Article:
"We wanted to make something festive for the holiday so we set up Christmas market between our store and the Christmas Chalet next door and just for a festive occasion, we're sampling things, we're selling things, just Christmas items," says store owner Ann Marie.

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Rhinelander Railroad Association members put on Christmas train displaySubmitted: 12/20/2014

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RHINELANDER - Members of the Rhinelander Railroad Association want more kids to get into model trains.

That's one of the reasons they have a train display in Rhinelander.

People had the chance to stop by and look at the display on Saturday.

"We do this to try to encourage the kids to get into model trains and later they can get into the bigger stuff that's a little bit more complicated," says the club's president Jim Brown.

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Police arrest Hamilton protesters blocking highwaySubmitted: 12/20/2014

MILWAUKEE - Dozens of demonstrators have been arrested while blocking traffic on Interstate 43 during a march to protest the death of a black man shot by Milwaukee police earlier this year.

Hundreds of protesters blocked traffic during rush hour Friday, calling for charges against officer who shot and killed 31-year-old Dontre Hamilton in April. Officer Christopher Manney shot Hamilton 14 times after a struggle in a downtown park, spurring weeks of protests. Manney was later fired for not following proper procedure.

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Furry friends get pictures with SantaSubmitted: 12/20/2014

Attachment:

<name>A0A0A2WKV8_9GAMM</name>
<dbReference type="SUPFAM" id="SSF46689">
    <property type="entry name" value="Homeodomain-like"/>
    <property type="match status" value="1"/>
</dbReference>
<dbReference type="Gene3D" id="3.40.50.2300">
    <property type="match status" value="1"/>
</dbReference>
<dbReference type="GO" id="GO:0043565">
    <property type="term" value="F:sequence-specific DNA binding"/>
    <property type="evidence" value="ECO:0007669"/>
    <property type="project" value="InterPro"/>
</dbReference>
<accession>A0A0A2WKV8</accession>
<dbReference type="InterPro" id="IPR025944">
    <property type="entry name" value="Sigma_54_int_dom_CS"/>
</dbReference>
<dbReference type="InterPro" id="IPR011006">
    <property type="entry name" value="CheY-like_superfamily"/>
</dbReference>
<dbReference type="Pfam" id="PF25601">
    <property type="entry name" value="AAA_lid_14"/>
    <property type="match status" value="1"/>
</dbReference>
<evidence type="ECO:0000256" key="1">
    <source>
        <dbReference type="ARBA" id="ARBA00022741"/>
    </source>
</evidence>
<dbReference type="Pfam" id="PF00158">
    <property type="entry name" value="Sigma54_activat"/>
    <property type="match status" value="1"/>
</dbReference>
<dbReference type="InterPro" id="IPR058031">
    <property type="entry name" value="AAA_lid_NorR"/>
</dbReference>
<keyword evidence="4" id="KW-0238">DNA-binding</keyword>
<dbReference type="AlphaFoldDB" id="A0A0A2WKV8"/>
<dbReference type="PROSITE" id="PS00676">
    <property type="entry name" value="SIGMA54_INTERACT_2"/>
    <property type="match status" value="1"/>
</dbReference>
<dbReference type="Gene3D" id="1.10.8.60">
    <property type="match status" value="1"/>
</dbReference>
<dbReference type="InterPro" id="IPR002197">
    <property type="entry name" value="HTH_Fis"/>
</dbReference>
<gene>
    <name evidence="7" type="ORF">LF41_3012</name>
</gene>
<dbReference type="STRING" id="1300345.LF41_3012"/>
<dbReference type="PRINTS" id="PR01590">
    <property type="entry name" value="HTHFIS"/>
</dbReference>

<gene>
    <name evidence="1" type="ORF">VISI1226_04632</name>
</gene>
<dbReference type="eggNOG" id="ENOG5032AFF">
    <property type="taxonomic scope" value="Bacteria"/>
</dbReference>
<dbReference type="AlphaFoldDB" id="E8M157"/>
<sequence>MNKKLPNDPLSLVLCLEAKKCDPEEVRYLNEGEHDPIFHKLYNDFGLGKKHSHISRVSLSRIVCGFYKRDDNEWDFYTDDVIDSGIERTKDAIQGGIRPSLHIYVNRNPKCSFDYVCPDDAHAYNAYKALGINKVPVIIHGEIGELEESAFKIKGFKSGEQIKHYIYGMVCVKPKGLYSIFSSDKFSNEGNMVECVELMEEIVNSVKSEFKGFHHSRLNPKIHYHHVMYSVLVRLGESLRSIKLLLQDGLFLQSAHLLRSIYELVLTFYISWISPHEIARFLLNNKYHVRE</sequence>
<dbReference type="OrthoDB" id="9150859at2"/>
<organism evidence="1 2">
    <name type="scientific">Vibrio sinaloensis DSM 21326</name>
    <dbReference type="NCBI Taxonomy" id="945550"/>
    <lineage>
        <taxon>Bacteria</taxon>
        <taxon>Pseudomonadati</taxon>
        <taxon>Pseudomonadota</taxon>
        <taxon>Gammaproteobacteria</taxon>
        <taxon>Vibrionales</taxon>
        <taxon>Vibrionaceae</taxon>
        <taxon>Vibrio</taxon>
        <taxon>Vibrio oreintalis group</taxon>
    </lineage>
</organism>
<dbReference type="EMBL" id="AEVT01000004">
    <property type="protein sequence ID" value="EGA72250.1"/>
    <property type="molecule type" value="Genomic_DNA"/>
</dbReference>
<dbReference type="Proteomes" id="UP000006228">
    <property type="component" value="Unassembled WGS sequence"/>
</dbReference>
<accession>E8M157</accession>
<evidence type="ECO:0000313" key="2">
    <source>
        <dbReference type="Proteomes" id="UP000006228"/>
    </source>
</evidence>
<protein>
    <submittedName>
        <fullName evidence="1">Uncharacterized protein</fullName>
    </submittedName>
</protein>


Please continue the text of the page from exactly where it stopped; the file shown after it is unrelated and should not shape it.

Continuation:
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RHINELANDER - Some pet owners view their furry friends as their kids. Like some parents, they want their furry child to get a picture with Santa.

That's exactly what pet owners did Saturday. Pawz and Clawz in Rhinelander put together their second Pet Pictures With Santa event.

Store owner Dan Gallagher says he put this together for a local dog organization.

"That's the primary goal for the event. Just to have a really good time for people to come out and be generous to a really good dog rescue organization 'It Matters To One'," said Gallagher.

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Off-duty bouncer severely beaten in MadisonSubmitted: 12/20/2014

MADISON - An off-duty bouncer at a Madison bar has severe injuries after he was beaten by two customers.

Police say the 21-year-old bouncer at The City Bar was entering the men's restroom early Saturday when he saw two men with a white powdery substance. Police say one of the men ingested the substance.

The bouncer told the men he was going to notify a manager, and he was attacked. The men left with three other males.

Police say the bouncer was taken to a hospital where he was treated for a broken nose, a fractured orbital socket and a facial laceration that required stitches.

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Humane Society blames lead bullets for bald eagle deathSubmitted: 12/20/2014

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MILWAUKEE - One bald eagle has died and another is in serious condition in Wisconsin after ingesting lead from ammunition.

The Dane County Humane Society has treated two bald eagles with lead poisoning in the past two weeks. The birds likely swallowed lead while feeding on deer or other wildlife carcasses that had been shot, or by eating waterfowl that had ingested lead.

The first bald eagle survived only a day after it was brought into a Humane Society facility last week with acute lead poisoning. The Humane Society hopes a second bird found Friday will survive.